The Plot Thickens: Missing Iranian Nuclear Scientist Turns Up in D.C.

By Andrew Moseman | July 13, 2010 11:48 am

AmiriShahram Amiri is at the Pakistani embassy in Washington D.C. Unless he’s not.

The missing Iranian nuclear scientist is no stranger to intrigue and indecision: Last month we covered dueling YouTube videos in which two men, both claiming to be Amiri, say that either he was being held against his will in the United States or was studying freely and happily here. Today his case took more strange turns, as government officials in Pakistan claimed that Amiri is currently at their embassy in Washington, awaiting a return trip to Iran.

Today Amiri was quoted by Iranian official media as claiming that the US government had intended to return him to Iran to cover up his kidnapping in Saudi Arabia. “Following the release of my interview in the internet which brought disgrace to the US government for this abduction, they wanted to send me back quietly to Iran by another country’s airline,” he told state radio from the Iranian interests office in Washington. “Doing so, they wanted to deny the main story and cover up this abduction. However, they finally failed” [The Guardian].

The U.S. State Department confirmed that Amiri is at the Pakistani embassy, but the government has maintained that he was in the United States on his own volition, and said today that he’s returning home of his own free will as well. According to an AP account, State Department spokesman P.J. Crowley used the opportunity to take a political jab at Iran over the American hikers still held in Iran.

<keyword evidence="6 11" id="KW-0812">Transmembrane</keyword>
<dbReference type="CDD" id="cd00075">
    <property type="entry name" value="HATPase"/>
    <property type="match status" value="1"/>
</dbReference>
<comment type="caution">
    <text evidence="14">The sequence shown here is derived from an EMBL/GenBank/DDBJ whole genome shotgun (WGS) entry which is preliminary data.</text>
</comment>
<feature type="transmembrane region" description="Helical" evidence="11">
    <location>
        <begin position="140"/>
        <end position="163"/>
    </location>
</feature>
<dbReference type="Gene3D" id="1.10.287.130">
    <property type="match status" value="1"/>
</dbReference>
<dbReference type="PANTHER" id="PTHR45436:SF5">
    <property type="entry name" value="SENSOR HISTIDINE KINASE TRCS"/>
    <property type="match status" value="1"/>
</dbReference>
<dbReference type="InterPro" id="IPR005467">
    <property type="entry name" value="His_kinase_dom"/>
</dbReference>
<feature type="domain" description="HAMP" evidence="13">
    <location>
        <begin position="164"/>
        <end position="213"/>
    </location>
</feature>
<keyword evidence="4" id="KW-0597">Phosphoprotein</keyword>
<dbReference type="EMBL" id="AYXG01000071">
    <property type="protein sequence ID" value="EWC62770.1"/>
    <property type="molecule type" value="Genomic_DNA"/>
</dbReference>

However, while both Pakistan and the U.S. agree at least that Amiri is in D.C., the Pakistani embassy in D.C. didn’t get the memo. Wired.com reports that workers there were denying today that Amiri is in the building.

That’s from an individual at the press office who didn’t identify herself and said she could not speak for the record. She added she couldn’t explain why a spokesman for the Pakistani Foreign Ministry in Islamabad told reporters that the scientist is at the embassy’s Iranian interest section, about two miles away from the main facility in D.C.’s Glover Park neighborhood. But she also didn’t split hairs: “He’s not in the embassy at all” [Wired.com].

Because of the icy relationship between Iran and the United States, the two nations don’t have direct diplomatic ties. Pakistan handles Iranian interests in Washington, while Switzerland handles American diplomacy in Tehran.

Whichever nation is telling the truth (or the most reasonable estimation thereof), it’s not hard to see why the United States would be interested in Amiri, or why Iran would want to argue that he was a kidnapping victim rather than a defector. It is widely assumed that Amiri could provide information about Iran’s nuclear program.

Born in the Western Iranian city of Kermanshah in 1977, Amiri worked as a radio isotope researcher at Malek Ashtar Industrial University, which is affiliated with the Revolutionary Guard, an elite military branch, as well as for Iran’s Atomic Energy Organization. He was on a religious pilgrimage to Saudi Arabia in the spring of 2009 when he vanished [Los Angeles Times].

Related Content:
80beats: Dueling Videos: Is Iranian Nuclear Scientist a Defector or Kidnap Victim?
80beats: Iran Blocks Gmail; Will Offer Surveillance-Friendly National Email Instead
80beats: The Tweets Heard Round the World: Twitter Spreads Word of Iranian Protests